(GIST OF YOJANA) Empowerment through
Empowerment through Political Interventions
Empowerment is considered a contested concept, and used in different contexts to
denote different kinds of social and psychological changes. In its much wider
connotation, the concept has been defined as ‘the expansion of people’s
capabilities and choices, the ability to exercise choice based on freedom from
hunger, want and deprivation; and the opportunity to participate in, or endorse,
decisions that affect their lives’. The idea of empowerment is invoked in many
contexts like human rights, economic insecurity, and disadvantaged groups and
about their capacity building, and also in addressing the problems of rights.
Empowerment involves two important aspects: developing capabilities, negotiating
skills and the ability of people on the one hand; and obtaining authority to
make decisions or participate in decision making on affairs that affect their
lives on the other. Theoretically, empowerment is a process that helps people to
gain control over their lives through raising awareness, taking action and
working in order to exercise greater control.
Empowerment necessarily demands political inclusion in the institutions of
decision-making and a change in the existing power relations, where certain
sections of society remain outside the decision-making arena due to their
specific historical socio- cultural experiences. In a democratic political
structure, empowerment, therefore, entails proper and effective representation
in the institutions of governance, so that people can voice their concerns and
participate in decision making on matters that affect their lives.
The task of strengthening the panchayati raj system fell on the Indian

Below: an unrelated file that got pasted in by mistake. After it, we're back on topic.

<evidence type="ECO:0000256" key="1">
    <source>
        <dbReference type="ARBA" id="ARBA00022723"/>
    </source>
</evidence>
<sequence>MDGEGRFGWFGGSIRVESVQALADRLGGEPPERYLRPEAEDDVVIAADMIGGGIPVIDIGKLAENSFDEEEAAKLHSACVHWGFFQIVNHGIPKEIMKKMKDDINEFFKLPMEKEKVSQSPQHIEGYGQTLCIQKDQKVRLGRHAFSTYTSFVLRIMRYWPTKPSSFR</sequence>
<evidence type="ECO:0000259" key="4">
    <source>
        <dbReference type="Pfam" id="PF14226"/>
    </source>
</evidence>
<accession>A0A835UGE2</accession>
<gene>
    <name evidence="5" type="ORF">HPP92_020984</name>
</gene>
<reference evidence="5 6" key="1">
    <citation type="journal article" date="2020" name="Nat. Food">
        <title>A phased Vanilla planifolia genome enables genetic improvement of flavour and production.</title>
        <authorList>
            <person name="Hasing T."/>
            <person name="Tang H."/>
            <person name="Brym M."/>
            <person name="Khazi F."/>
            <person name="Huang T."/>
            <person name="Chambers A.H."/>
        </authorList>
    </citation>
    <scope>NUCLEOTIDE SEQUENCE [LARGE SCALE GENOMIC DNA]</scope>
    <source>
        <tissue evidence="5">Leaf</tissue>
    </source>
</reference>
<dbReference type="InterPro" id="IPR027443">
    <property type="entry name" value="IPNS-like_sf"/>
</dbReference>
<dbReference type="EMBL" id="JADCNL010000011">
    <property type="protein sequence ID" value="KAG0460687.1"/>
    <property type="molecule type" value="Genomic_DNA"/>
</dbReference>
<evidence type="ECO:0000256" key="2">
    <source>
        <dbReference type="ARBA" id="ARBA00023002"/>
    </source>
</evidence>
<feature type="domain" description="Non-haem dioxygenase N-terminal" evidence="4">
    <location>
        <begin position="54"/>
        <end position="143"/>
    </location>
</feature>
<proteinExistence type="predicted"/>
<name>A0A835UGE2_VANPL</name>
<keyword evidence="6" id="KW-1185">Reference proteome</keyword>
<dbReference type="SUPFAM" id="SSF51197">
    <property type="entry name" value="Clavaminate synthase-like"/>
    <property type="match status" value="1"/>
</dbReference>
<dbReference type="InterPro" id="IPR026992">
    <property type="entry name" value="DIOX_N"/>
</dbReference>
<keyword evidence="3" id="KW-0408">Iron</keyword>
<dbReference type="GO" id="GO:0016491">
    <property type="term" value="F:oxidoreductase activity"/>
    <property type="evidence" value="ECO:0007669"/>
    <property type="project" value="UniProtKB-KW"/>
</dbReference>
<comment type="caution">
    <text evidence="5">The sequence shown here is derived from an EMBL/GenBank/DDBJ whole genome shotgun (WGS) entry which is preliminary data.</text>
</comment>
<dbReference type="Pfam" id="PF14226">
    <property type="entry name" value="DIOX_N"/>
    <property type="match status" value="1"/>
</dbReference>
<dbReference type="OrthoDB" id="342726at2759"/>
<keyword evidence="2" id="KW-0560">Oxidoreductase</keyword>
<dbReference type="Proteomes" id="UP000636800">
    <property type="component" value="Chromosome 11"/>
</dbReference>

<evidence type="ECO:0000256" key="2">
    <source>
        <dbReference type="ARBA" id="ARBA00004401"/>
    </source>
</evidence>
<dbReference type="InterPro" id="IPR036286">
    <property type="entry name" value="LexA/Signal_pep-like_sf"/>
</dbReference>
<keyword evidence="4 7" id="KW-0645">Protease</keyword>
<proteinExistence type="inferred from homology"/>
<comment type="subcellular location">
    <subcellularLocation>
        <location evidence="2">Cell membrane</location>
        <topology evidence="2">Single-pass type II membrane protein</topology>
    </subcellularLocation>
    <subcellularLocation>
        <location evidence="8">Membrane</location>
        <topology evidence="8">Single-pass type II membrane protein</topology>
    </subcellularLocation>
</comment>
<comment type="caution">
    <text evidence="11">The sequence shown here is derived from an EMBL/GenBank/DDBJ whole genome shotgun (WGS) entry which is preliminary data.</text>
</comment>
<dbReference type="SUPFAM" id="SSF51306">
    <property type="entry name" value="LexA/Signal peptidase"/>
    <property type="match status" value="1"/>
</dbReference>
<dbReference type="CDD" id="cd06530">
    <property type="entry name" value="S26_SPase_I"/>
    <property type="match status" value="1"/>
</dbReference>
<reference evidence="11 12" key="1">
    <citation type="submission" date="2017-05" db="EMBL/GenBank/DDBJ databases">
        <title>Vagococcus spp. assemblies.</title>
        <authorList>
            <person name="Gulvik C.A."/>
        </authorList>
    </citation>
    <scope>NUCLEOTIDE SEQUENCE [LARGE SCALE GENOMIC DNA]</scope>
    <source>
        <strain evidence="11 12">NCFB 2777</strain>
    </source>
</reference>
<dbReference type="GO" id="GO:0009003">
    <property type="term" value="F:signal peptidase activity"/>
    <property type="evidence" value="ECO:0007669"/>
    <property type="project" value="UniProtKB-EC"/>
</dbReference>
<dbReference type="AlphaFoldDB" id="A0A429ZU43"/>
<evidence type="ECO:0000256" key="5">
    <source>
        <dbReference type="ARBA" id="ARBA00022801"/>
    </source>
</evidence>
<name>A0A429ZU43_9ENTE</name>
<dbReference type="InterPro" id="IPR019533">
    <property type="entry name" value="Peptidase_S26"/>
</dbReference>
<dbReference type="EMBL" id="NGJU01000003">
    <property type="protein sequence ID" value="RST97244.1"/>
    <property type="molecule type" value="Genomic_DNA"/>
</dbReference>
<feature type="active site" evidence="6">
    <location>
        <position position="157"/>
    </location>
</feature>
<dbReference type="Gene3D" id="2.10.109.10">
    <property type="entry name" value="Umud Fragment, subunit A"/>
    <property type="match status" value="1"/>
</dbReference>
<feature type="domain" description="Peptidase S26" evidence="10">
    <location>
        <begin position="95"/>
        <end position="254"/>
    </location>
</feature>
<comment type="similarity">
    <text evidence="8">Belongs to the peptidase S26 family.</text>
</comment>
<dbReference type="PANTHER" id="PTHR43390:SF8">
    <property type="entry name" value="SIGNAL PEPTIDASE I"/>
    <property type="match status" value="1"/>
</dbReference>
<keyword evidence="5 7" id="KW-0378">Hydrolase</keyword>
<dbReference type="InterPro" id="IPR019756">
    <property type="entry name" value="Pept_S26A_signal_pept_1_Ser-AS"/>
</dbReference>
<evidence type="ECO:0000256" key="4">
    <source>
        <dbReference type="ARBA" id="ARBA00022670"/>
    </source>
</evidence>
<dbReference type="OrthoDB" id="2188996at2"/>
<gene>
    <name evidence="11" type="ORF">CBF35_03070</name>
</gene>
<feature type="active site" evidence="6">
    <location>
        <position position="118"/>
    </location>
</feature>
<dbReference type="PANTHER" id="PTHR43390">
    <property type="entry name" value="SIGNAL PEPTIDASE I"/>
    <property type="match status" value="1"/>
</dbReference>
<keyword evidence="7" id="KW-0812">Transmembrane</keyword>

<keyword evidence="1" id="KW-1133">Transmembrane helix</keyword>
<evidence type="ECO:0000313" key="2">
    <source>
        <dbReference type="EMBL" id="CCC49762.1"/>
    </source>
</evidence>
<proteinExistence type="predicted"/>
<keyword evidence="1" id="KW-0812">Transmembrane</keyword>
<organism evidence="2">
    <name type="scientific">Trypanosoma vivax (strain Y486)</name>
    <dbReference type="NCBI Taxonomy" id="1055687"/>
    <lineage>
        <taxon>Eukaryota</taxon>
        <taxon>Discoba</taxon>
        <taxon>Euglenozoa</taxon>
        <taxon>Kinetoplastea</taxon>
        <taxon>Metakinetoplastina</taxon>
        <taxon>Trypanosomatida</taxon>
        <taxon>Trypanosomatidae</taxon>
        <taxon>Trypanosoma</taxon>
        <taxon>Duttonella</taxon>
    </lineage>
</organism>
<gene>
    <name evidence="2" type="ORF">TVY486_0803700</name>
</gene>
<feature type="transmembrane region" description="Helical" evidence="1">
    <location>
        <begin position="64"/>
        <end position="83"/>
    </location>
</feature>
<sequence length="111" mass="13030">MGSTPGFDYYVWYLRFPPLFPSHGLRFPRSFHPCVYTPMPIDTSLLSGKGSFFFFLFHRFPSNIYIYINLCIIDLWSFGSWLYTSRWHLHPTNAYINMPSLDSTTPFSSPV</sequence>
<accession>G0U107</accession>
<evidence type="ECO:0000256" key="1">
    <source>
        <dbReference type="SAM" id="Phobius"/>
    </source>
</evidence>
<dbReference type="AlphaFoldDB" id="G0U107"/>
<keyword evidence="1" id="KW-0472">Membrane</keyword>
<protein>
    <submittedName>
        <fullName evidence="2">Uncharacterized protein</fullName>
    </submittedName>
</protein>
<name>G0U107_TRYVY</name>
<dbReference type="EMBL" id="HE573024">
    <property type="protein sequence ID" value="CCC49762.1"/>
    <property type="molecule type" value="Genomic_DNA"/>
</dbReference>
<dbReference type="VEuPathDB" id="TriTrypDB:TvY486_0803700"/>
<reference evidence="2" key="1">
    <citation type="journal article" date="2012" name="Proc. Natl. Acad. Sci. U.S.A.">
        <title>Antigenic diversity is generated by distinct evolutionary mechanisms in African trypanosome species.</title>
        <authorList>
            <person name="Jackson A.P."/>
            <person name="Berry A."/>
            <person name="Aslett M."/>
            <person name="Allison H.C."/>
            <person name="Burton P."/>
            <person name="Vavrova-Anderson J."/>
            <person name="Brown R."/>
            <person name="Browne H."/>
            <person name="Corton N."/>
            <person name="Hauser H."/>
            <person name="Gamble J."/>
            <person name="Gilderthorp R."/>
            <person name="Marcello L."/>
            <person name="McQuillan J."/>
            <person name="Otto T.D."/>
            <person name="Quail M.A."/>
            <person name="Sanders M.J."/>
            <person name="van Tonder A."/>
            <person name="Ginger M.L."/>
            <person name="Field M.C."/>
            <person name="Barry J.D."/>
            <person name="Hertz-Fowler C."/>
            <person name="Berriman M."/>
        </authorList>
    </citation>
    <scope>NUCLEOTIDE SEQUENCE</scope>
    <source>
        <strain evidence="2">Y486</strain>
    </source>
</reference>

government after independence. To strengthen democracy, villages had to be
strengthened because India is a country of village panchayats. Mahatma Gandhi
strongly believed in Gram Swaraj. According to him, the villages should be
governed by themselves through elected panchayats to become self sufficient. But
surprisingly, they were not included in the draft Constitution. Due to
Gandhiji’s intervention it was included in Article 40 of the Directive
Principles of the State Policy.
In the beginning, they failed to generate popular interest and enthusiasm. To
bring enthusiasm in panchayats, the Planning Commission appointed a study team
headed by Balwant Rai Mehta in 1956. The committee had recommended that "only
grass root level agency can establish a link between local leadership and the
local people" and it recommended three-tier Panchayati Raj Institutions (PRIs)
in the country.
By mid 19605, Panchayati Raj had reached all parts of the country and the people
felt that there was a system which could attend to their issues at local level.
However, within two years of its reach it failed to strengthen further. It has
also been said by the experts that they were lacking constitutional sanction and
clarity and most of the PRIs functioned as government agents rather than self
governing institutions. According to Mathur, these institutions were not seen as
institutions of people's’ participation that played a role in deepening
democracy, but rather seen as
instruments to facilitate the implementation of national policies.
73rd Constitutional Amendment
In September 1991, the Panchayati Raj Bill was introduced and later it was
passed in 1992 as the 73rd Constitutional Amendment Act with minor modifications
and came into force on 24‘h April 1993. The significant 4 feature of this act is
that it gave Constitutional status to Panchayati Raj Institutions and it became